Book Review: Kain Na by Felice Prudente-Sta Maria and Bryan Koh
Food is an element that has drawn the Filipino people together since time immemorial. From the ceremonial feasts staged by the mountain tribes of the Cordilleras, to the whole pigs roasted everyday by lechoneros in Cebu, and even to the mix-and-match 'silog [fried rice and egg] combos offered everywhere from roadside stalls to mall food courts, food is part and parcel of the nation's identity. Ironically, many Filipinos are absolutely unaware of the rich diversity of dishes prepared and eaten throughout the archipelago.
Kain Na!, the newest release from independent local firm RPD Publications, means to rectify that particular situation. Penned and researched by Felice Prudente-Sta Maria, one of the country's foremost food writers and historians, together with Singaporean baker/author Bryan Koh, the book is a delectable, appetising foray into Filipino food culture in twelve chapters. Watercolour illustrations by artist Mariel Ylagan Garcia further add to its charm and appeal.
Each chapter in the book represents a specific aspect of culinary culture: Almusal (breakfast), Lutong Bahay (home-cooking), Meryenda (snacks), Lutong Kalsada (street food), Panghimagas (dessert), Pulutan (bar chow), Pang-pista (food for festive occasions), Inumin (drinks), Sa Panaderya (baked goods made at local bakeries), Kakanin (native rice cakes), Mga Sawswan (sauces and condiments), and Mga Sangkap (ingredients).
It is a charming presentation of dishes that are both dear and familiar: favourites like champorado (spelt tsampurado here) made with grated tablea de cacao and topped with fried salt-fish or adobo and kaldereta are scattered throughout the pages. These join regional delights like budbud kabug (steamed millet cakes wrapped in banana leaves) and torta (a dense, eggy cake made with lard) from the Visayas and tiyula itum, the lemongrass and burnt coconut beef stew of the Islamic South. Each dish presented is identified and its phonetic pronunciation given directly beneath; a paragraph describing the food follows, sometimes with a short explanation of its origins or the etymology of its name.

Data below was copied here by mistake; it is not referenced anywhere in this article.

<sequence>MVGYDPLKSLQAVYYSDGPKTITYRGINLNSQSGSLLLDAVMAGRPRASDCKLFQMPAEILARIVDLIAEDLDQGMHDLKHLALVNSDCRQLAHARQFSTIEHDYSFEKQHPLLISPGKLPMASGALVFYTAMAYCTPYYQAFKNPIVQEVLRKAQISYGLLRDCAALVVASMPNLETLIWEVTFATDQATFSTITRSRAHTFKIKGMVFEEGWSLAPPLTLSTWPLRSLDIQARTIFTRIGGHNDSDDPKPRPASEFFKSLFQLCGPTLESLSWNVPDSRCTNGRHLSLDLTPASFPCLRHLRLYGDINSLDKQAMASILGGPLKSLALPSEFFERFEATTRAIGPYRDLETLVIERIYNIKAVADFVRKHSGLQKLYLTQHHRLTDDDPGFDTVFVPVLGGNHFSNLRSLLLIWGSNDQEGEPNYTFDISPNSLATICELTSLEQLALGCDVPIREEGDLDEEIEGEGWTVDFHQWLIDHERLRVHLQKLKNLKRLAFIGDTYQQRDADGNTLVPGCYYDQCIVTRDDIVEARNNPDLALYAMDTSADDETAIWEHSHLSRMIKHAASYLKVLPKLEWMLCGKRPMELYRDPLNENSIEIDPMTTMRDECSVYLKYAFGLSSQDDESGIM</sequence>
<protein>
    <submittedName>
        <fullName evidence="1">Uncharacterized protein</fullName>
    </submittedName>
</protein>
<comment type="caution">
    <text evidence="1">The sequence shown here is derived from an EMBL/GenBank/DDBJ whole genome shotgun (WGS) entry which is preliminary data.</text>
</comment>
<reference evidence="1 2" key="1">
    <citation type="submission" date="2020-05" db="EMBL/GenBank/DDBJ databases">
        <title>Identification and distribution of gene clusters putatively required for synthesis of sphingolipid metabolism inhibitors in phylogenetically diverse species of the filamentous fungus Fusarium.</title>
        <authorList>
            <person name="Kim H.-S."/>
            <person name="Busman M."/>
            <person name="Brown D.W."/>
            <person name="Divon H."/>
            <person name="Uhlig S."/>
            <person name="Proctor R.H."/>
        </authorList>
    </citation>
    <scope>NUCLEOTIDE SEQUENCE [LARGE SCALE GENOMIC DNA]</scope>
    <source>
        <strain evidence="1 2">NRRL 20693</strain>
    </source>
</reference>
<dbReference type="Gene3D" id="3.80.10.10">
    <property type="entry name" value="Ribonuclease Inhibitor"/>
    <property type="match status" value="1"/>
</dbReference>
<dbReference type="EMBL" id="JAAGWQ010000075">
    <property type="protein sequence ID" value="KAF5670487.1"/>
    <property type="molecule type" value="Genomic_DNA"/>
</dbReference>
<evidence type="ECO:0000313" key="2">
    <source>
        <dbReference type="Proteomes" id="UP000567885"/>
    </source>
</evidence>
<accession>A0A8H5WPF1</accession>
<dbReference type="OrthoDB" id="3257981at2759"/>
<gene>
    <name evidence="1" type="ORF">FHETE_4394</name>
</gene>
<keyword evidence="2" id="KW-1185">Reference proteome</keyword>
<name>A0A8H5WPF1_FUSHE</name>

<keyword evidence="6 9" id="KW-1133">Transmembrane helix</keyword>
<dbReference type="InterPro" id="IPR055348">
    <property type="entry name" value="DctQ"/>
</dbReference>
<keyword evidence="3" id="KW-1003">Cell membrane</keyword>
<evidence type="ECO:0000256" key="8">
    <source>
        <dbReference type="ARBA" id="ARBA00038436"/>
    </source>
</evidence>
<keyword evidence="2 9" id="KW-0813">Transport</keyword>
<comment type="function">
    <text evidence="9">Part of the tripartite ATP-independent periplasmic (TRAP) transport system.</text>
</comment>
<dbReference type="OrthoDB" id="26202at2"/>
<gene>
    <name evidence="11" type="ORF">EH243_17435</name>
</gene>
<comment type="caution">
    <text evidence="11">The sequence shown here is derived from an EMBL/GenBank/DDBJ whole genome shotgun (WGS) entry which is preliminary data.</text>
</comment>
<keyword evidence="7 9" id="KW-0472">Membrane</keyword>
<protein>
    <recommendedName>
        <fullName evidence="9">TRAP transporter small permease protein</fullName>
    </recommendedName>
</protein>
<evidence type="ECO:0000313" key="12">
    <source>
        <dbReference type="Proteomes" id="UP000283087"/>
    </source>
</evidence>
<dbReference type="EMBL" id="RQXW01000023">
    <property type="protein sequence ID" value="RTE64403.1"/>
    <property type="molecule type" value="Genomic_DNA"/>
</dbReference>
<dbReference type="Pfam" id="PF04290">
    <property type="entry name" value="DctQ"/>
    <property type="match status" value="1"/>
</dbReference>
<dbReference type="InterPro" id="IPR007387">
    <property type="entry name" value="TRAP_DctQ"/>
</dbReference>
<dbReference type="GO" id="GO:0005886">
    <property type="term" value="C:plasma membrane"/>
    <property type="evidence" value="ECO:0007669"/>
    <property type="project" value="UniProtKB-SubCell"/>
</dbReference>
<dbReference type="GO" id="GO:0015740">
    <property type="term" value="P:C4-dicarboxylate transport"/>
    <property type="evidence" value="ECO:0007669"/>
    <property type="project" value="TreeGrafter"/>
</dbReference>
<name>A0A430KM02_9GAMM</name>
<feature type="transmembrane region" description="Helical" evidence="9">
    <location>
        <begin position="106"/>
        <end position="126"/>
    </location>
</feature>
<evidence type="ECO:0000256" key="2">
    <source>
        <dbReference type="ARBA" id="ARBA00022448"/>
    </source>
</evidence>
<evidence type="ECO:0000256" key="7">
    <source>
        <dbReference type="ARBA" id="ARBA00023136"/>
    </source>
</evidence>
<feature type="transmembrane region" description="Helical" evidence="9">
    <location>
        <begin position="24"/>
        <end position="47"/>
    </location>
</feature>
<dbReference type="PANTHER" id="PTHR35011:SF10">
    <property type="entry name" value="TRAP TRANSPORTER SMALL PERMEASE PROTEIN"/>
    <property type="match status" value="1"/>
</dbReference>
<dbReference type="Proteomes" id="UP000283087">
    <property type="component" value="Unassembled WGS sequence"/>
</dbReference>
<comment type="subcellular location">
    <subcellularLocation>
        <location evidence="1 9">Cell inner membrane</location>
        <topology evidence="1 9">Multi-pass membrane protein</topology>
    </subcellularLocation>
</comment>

Kain Na! also presents how the Philippines - a melting pot of both Eastern and Western cultures - fits into the cultural makeup of Southeast Asia. Similarities with the cuisines of the Pan-Malayan peoples (Brunei, Indonesia, and Malaysia) can be seen in dishes like the Cebuano puso (rice steamed in banana leaf-wrapped bundles similar in shape to an anatomical heart, hence the name) which calls to mind our regional neighbours' ketupat and lontong; sapin-sapin (a varicoloured rice dessert) which is virtually the same in style and substance as the equally colourful kue lapis; and the Tausug/Subanon delicacy daral (fine rice crepes wrapped around a sweet filling made with shredded young coconut) which possibly has its roots in the Indonesian kue dadar albeit sans the pandan for colouring and flavouring the crepes. It also presents the impact of colonisation as seen in the myriad noodle dishes brought in or inspired by the Chinese, as well as the rich stews and hearty breads adapted from the Spaniards.
It should be noted at this point, however, that this is not really a comprehensive resource along the lines, say, of Glenda Baretto's Kulinarya. For one thing, much as the reader may be tempted to try to replicate the dishes presented within in one's home kitchen, there are no recipes to try. Likewise, hunting down certain items - case in point, Cavite's bibingkoy (a mochi-like dessert) or the pancit choco en su tinta (an Oriental noodle dish darkened with squid or cuttlefish ink) - could be a challenge as only the provinces of origin have been mentioned; there is no mention of specific locations or outlets where these specialities may be sampled and savoured.
But this detail notwithstanding, Kain Na! is a beautiful way of celebrating the rich diversity of Philippine cuisine - a diversity that is threatened by the proliferation of copy-cat western fast food joints that have been popping up on street corners nationwide. Likewise, it doubles as a scrumptious introduction to Filipino food for those who have yet to taste and enjoy the many flavours, aromas, and textures it offers in both key cities and distant provinces.
- Photography Marga Manlapig